Jay Evensen: As I was saying, publicly funded stadiums are money losers

Photo by Richard Bart Green, Don Green Photography

Aerial photo of the inaugural Real Salt Lake game at Rio Tinto Stadium in Sandy.

I hate to be the one to say I told you so, but …

The truth is I’d have to get in line.

And I’d have to stand somewhere behind former Salt Lake County Mayor Peter Corroon, who would be first.

Eleven years ago, when the then-owners of the professional soccer team Real Salt Lake argued like breathless teenagers that they had to have public funding for a new stadium right now or they would simply die, I wrote columns urging politicians not to buy it.

Corroon was way ahead of me.

Not that he wasn’t a soccer fan. Corroon was, at the time, an RSL season ticket holder. He just said he recognized a bad deal when he saw it, and he had read enough academic studies on stadium financing to know public funding was a bad idea. He rejected a deal involving county funds then stood aside as Republican state lawmakers made it happen, anyway.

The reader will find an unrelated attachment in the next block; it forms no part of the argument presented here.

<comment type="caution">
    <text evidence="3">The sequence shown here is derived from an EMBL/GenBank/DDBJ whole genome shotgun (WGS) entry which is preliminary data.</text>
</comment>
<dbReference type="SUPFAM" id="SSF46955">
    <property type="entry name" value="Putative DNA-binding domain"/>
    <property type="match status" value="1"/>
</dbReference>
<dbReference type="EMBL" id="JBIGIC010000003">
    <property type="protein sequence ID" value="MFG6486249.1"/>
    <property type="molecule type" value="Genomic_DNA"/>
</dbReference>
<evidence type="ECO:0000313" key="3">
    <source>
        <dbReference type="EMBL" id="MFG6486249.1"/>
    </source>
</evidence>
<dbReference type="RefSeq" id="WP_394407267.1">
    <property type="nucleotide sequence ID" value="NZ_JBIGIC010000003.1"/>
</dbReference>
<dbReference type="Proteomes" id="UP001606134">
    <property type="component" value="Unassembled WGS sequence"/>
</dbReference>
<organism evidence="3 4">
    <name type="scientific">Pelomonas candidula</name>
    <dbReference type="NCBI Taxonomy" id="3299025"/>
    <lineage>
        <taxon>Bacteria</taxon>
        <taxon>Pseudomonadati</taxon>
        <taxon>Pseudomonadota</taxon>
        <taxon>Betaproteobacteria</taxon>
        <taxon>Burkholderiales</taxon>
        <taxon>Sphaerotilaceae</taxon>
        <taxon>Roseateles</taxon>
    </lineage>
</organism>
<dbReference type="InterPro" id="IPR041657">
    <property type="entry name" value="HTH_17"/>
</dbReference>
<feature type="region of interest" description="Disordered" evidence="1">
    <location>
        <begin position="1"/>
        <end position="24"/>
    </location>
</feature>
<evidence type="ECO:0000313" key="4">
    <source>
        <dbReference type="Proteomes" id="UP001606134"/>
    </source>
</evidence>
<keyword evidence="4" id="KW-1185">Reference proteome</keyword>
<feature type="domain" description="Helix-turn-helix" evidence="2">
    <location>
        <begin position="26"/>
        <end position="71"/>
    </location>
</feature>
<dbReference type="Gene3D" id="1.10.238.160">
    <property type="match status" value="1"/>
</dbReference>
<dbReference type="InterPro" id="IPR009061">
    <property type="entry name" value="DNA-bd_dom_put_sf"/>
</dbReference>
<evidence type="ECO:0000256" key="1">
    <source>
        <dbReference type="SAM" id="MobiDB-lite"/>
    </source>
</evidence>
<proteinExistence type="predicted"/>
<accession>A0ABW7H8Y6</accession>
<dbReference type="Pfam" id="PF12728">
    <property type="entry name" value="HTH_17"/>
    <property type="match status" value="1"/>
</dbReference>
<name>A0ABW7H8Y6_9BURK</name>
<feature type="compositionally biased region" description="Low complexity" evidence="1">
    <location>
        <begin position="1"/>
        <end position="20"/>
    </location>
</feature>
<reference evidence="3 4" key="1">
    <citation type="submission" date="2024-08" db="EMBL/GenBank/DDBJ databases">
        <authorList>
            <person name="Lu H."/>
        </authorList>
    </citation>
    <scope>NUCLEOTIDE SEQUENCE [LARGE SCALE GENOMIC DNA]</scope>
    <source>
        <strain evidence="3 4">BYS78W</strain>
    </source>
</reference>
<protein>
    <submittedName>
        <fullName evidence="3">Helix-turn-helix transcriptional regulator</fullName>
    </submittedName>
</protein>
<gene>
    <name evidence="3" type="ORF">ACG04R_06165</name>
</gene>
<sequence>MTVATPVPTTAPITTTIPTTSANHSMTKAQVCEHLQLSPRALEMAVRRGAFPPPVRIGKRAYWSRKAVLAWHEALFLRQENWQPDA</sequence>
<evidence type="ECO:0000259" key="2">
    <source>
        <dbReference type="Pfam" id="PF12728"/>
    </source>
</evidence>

And now we know Corroon was right.

Thanks to the sleuthing of commercial real estate agent Joe Scovel, who represents clients at odds with the team and with Sandy, where the team’s Rio Tinto Stadium is located, we now know Salt Lake County quietly cut the assessed value of that stadium almost in half about six years ago.

Instead of paying taxes on a $98.1 million stadium, the team is paying taxes on a $57 million stadium. That has made it harder for Sandy to pay off the $11 million bond it provided for construction (the state added $35 million of its own through hotel taxes).

It also has meant less money each year for the Canyons and Jordan school districts, as well as water and sewer districts. And even though the city made a side deal with the team for $75,000 a year, in lieu of some parking spaces the team was supposed to provide, the city had to dip into other parts of its budget to make bond payments for a while.

It may be said everyone in the city has felt a bit of the burden to make up for the $5.4 million or so the reassessment has cost.

Corroon, it should be noted, was still county mayor when all this happened. Like members…

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